In the final sequence from Welcome to the Dollhouse, Dawn sings during a school field trip.

    The last scene in Welcome to the Dollhouse shows Dawn on a bus trip with her school chorus, The Hummingbirds. They are singing their signature song ("We're the Hummingbirds of Benjamin Franklin Junior High! Hummm..."). On the film's soundtrack, the voices fade away until we only hear Dawn's. It recalls the first scene, in which the camera isolates Dawn's face in the portrait. The first and final shots deliberately separate Dawn from other human beings. Though she is physically surrounded by others, she smiles and sings alone.
    The loneliness in this scene contains violent undertones. In the sequence prior to it, Dawn caused the kidnapping of Missy, her sister. And prior to that, she considered murdering Missy with a hammer. With this context in mind, the image of Dawn singing to herself on the bus faintly suggests that she is a budding psychopath. She is, in pop culture terms, a suburban Travis Bickle. Like Travis, her loneliness is so intolerable, that she feeds on it because there is nothing else there. She could, at any moment, explode.

In the final sequence from The Ice Storm, Ben Hood begins to cry.

    In the last shot of The Ice Storm, the Hood family sits quietly in their Mercury Cougar. Ben Hood, the father, looks at his wife, Elena, and then at his two children, Paul and Wendy. He then starts crying. The others do not comfort him. "Ben... ," his wife says, barely audible. Ben continues crying, while his family, baffled by his display of emotion, looks on in silence. Ben's loneliness is ironic because at this point in the film, he is the closest he has ever come to appreciating his own family. That they choose to isolate him instead of embracing him turns his loneliness into a prison sentence.
    In the final sequence in Mr. & Mrs. Bridge, Mrs. Bridge is backing out of the garage when her Lincoln coupe stalls in the doorframe, trapping her inside of the car. When she realizes her situation, she cries for help -- but no one can hear her. "Yoo-hoo! Anybody there?" she shouts hopefully. It starts snowing, and the car windows begin to white out. She tries wiping the glass but the snow is falling too fast. Several hours pass. Mrs. Bridge stares out of the windows. "Hello... anybody there?" she asks. A bored expression paralyzes her face as she absently taps the windshield. The scene is a concise summary of her life. It materializes her spiritual isolation, and shows, in a single episode, how loneliness progresses naturally to boredom and ultimately to indifference.6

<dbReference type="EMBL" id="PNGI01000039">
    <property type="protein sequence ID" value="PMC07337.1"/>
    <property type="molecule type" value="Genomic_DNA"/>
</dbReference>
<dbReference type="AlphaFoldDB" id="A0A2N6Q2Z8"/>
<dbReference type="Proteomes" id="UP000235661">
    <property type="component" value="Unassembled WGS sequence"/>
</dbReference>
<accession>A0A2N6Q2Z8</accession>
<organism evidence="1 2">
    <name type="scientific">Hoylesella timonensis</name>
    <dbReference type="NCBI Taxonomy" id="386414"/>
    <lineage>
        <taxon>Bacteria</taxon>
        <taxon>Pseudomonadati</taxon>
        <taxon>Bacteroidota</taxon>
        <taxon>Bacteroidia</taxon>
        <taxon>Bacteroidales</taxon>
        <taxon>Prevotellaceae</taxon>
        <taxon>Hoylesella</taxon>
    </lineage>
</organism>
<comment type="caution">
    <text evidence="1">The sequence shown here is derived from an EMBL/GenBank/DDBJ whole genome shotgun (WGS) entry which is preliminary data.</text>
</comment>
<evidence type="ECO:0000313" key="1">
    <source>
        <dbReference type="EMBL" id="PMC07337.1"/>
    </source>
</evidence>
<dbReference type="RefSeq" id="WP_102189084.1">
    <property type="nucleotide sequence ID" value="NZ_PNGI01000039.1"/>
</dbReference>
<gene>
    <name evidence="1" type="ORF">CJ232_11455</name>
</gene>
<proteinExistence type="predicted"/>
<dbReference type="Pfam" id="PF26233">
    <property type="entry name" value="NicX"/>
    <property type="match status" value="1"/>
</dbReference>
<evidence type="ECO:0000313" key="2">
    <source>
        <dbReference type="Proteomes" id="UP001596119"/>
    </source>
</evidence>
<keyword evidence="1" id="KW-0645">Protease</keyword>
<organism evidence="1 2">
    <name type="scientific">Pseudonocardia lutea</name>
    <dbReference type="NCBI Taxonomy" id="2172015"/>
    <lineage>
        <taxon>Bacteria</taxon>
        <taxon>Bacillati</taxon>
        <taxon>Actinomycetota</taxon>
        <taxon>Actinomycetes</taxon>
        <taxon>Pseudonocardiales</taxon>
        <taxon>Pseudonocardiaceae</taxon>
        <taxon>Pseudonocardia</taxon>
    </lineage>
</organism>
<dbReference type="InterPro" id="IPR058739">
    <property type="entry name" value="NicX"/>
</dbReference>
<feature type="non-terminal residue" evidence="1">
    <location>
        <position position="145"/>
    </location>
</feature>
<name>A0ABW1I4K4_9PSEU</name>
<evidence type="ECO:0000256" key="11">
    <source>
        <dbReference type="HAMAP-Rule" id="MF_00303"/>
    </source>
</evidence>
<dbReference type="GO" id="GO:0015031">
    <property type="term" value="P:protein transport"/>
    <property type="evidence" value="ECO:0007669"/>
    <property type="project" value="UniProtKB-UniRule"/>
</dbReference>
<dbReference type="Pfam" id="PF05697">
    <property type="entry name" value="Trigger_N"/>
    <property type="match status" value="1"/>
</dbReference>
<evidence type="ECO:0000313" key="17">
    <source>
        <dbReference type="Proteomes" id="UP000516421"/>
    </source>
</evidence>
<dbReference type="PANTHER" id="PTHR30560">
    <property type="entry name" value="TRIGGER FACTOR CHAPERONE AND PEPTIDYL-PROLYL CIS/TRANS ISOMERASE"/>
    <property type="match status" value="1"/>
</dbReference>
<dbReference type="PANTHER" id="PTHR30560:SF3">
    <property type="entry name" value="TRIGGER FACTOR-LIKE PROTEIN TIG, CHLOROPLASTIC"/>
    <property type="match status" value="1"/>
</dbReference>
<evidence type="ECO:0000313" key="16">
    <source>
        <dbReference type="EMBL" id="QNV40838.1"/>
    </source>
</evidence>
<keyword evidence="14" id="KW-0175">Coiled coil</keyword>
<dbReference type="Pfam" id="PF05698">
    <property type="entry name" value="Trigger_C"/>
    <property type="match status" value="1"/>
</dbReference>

Mrs. Bridge becomes trapped in her car in Mr. & Mrs. Bridge.

    Each scene uses the automobile differently in its effort to portray suburban life as a prison, or a form of solitary confinement, from which there can be no escape. Sometimes the prison is luxurious, like Mrs. Bridge's plush Lincoln. Sometimes it is unbearable, like the cloyingly cheerful motorcoach ride Dawn must endure. And sometimes suburbanites make their own prison, as in The Ice Storm, when the Hoods create a wall of stoic silence around the weeping figure of Ben.
    By placing these scenes at the end, the filmmakers defy our cinematic demand for a conclusive finale. We have come to expect a catharsis of some kind that will liberate the protagonists from their misery. But these suburban films never compromise their pessimism. Their characters cannot escape their claustrophobic lives. In the end, when we expect a climax, the characters just withdraw further into their isolation, resigning themselves to their perpetual suburban captivity.
    The "suburban" genre is essentially the family film gone awry. It takes pleasure in dissecting the nuclear family into its component members, and then analyzing each person through multi-layered dialogue. It critiques their rituals using subtle camera work. And finally, it explores the paradox of how suburbanites lead emotionally disconnected lives despite the family unity that surrounds them. By breaking free of the overstated suburban films of years past, suburban filmmakers of the 1990's have created an artistically rich, challenging film genre.7
    While these films unmistakably indict the suburban lifestyle, they stop just short of condemning suburbanites. The characters who populate their films are not loathsome monsters (even though their actions can be monstrous), but are disoriented individuals who have lost their way in the suburban void. This complexity of character allows us to empathize with them even though we condemn the lives they lead. As the United States becomes increasingly suburban, these films warn us of the tiny moral and emotional sacrifices we make each day for the sake of upholding a greater suburban good.